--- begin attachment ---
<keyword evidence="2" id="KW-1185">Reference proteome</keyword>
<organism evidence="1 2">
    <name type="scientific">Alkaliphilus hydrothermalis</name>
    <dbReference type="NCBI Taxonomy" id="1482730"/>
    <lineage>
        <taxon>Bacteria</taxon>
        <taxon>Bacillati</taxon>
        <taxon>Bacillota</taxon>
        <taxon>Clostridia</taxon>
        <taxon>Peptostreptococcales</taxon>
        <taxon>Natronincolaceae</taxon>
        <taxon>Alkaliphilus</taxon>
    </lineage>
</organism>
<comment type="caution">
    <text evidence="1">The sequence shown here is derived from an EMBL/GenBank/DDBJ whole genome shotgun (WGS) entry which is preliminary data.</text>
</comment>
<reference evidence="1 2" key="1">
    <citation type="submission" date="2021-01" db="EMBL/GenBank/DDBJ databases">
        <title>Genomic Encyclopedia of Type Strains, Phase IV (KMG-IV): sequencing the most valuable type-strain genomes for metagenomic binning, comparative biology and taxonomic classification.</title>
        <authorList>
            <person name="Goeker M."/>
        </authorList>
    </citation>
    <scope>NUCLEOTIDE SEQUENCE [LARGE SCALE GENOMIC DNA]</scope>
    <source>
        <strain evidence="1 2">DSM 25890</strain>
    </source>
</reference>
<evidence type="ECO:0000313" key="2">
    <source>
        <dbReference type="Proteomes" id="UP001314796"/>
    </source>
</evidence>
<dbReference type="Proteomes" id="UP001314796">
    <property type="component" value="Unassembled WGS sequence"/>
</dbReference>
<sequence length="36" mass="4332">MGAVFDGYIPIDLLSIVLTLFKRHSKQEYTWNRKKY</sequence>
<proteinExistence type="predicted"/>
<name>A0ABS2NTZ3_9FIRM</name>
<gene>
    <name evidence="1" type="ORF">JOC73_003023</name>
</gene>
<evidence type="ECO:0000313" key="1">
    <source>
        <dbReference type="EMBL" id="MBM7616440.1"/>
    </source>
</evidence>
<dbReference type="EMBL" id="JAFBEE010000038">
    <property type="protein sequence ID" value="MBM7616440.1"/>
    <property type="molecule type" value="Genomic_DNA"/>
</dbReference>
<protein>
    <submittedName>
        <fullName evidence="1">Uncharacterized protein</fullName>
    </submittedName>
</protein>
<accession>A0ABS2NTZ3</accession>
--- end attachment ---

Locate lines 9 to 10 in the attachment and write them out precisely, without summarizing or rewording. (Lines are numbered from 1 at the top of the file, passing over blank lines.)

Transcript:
        <taxon>Clostridia</taxon>
        <taxon>Peptostreptococcales</taxon>